GM Readies a Tesla Killer

September 18, 2013

It’s not a threat to the big three. Yet.

But clearly auto giant General Motors sees the revolutionary Tesla model S (see the amazing Tesla assembly line above) as something more than a boutique plaything for the wealthy.
That’s why they are now gearing up to compete in the world of all electric vehicles.

Wall Street Journal:

General Motors Co. is developing an electric car that can go 200 miles on a charge for around $30,000, officials at the largest U.S. auto maker said, offering a challenge to luxury electric-car startup Tesla Motors Inc.

Doug Parks, GM’s vice president of global product programs, disclosed the effort on Monday at GM’s battery laboratory and test facility in Warren, Mich., but didn’t say when the car would be available. He said while the technology is available now, the cost of the batteries remains too high to be able to pull off the feat today.

GM’s move to raise the profile of its battery research efforts comes as Tesla is challenging the established auto industry’s claim to technology leadership with its $70,000 and up Model S. Mr. Parks’ comments came just a few days after Germany’sVolkswagen AG VOW.XE +1.21% said it intended to become the largest seller of electric vehicles by 2018.

Analysts and industry executives say Tesla, GM, VW and the current global electric vehicle sales leader, Nissan Motor Co., all face the same problem: current electric vehicle batteries are too expensive, and deliver too little usable driving range compared with vehicles powered by internal combustion engines.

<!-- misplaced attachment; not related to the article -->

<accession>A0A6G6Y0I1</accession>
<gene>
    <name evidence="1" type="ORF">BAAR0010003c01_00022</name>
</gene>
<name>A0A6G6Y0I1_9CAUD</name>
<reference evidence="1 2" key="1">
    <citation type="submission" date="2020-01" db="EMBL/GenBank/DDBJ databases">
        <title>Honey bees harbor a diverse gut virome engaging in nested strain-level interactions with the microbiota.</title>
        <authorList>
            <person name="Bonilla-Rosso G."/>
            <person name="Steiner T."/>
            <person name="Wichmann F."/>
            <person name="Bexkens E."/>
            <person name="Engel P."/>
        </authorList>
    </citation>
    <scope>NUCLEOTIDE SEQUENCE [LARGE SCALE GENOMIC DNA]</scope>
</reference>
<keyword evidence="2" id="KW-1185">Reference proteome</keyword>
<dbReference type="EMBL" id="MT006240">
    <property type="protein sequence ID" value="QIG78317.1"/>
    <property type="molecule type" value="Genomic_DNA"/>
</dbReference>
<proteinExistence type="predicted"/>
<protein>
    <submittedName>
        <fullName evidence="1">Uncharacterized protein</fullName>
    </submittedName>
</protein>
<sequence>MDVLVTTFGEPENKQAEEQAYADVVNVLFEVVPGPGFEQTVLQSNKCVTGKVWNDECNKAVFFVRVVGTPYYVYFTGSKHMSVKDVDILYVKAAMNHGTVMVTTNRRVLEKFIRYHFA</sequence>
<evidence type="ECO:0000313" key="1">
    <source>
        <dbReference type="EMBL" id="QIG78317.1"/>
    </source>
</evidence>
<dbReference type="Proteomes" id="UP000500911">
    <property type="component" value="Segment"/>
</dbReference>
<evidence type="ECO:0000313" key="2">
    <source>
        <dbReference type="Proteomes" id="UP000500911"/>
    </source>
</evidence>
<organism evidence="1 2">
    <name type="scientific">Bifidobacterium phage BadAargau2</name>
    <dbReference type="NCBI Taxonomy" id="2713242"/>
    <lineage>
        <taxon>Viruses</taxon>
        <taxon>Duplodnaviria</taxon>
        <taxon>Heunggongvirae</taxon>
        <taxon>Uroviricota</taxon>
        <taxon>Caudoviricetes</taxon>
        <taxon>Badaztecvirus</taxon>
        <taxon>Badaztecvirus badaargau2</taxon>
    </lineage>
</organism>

Tesla Chief Executive Elon Musk said recently that “it didn’t require a miracle” to sell a 200-mile range electric car for around $35,000 in the next three or four years.

Every other EV currently on the market gets about 100 miles of range or less. Starting prices for them currently range between $25,000 for the Smart Fortwo EV and $50,000 for the RAV4 EV. BMW’s i3, launching later this year, is expected to start at $41,350.

Kevin Gallagher, a chemist and researcher at the Department of Energy’s Argonne National Laboratory, said auto makers are spending about $500 a kilowatt hour on battery packs. That means the 24 kwh pack on the Nissan Leaf would cost around $12,000. Last year, Ford CEO Alan Mulally said the battery on the Focus EV with 23 kwh of energy costs between $13,000 and $15,000.

Tesla Chief Technical Officer JB Straubel says the company’s battery costs are half or even a quarter of the price of the industry average, partly because of the company’s strategy to use thousands of commodity battery casings rather than the specialized batteries that GM and Nissan use.

“The battery prices in the Model S are substantially lower than what everyone expects today,” he said in an interview. Mr. Straubel expects the energy density in Tesla’s batteries will increase by more than 20% by the time Tesla’s mass-market car comes out in about four years. More energy in batteries should equate to longer driving range for roughly the same price.